Financing Higher Education: Answers from the UK

By Nicholas Barr; Iain Crawford | Go to book overview

Preface

In November 1987, the Secretary of State for Education, Kenneth Baker (now Lord Baker of Dorking) published a White Paper (UK Department for Education and Science 1987) foreshadowing the 1988 Education Reform Act which, in effect, nationalised Britain's universities. On 27 January 2004, the House of Commons, after bitter dispute and by a majority of only five, gave a Second Reading to a Higher Education Bill which restored a measure of autonomy and competition. The Bill received Royal Assent in July 2004.

In policy terms, therefore, this is a story with a happy ending. But it is clearly also a long one. Iain and I first met by chance in late 1987. He was finishing an undergraduate degree at the London School of Economics (LSE), which he had started as a mature student, but from which he had taken time out to fight a Parliamentary seat in the 1987 General Election. At the time, he had just accepted a part-time job with a specific remit to consider the School's position in connection with some of the White Paper's proposals. I had recently published the first edition of The Economics of the Welfare State (1987), which applied the then fairly new economics of information to the welfare state, considering in particular where markets were likely to work well (e.g. food) and where badly (health care, school education). The book included a short section on student loans (Chapter 2, this volume).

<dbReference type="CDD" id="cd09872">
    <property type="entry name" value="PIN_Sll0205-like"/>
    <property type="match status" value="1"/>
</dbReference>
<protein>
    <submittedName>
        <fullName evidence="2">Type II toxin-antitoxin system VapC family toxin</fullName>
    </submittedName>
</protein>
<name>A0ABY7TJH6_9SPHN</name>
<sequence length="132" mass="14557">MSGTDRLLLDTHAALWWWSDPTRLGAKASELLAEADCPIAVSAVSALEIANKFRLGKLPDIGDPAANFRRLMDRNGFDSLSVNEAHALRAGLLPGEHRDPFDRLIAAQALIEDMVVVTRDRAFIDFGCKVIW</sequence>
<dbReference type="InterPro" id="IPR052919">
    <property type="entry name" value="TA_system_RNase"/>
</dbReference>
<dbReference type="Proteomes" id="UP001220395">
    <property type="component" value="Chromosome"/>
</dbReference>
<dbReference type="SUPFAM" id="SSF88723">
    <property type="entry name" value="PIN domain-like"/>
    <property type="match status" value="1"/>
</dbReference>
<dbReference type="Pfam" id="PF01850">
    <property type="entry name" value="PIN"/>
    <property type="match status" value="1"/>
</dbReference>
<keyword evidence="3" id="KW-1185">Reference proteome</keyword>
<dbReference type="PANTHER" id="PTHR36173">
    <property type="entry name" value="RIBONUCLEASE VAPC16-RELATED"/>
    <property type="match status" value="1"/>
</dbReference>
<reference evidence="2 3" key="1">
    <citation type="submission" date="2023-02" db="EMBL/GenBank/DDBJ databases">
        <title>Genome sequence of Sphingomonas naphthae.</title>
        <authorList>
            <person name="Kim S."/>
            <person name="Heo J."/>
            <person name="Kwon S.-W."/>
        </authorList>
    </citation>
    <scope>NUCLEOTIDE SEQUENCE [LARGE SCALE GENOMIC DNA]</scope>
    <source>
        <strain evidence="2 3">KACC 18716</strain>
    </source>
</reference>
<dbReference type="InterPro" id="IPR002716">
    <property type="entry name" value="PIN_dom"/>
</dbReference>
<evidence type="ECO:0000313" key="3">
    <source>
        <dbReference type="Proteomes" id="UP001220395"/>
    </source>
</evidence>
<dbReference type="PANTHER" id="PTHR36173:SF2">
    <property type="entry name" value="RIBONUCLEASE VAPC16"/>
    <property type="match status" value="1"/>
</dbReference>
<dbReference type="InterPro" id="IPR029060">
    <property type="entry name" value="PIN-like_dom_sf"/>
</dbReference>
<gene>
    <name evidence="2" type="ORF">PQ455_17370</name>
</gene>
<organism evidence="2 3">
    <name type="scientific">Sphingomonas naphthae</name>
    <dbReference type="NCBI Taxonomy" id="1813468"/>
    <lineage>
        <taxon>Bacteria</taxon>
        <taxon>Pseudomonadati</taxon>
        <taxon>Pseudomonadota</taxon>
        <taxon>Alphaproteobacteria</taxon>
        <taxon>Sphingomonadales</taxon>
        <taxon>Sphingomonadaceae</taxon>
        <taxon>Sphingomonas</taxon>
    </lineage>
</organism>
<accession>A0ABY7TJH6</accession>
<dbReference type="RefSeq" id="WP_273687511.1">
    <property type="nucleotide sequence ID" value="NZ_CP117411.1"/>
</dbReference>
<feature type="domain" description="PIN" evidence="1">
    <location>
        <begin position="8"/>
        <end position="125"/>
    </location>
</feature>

We both attended a meeting at LSE in March 1988 to discuss how academics might head off the worst features of the Education Reform Bill. Iain's view was blunt: 'Don't start from here.' Instead, he argued, we should set the scene for the next time the issue became salient. In short order, he engineered a slot for me to appear on the 'Today' programme on BBC Radio 4, with more to follow, and encouraged me to write an article for The Times Higher Education Supplement about my current research on student poverty.

The mix worked instantly, so that we were able to do together what neither of us could have done alone. To some extent, my main contributions were the analytics and the writing, Iain's the political nous and understanding of the media, but that oversimplifies the nature of the joint

-xv-

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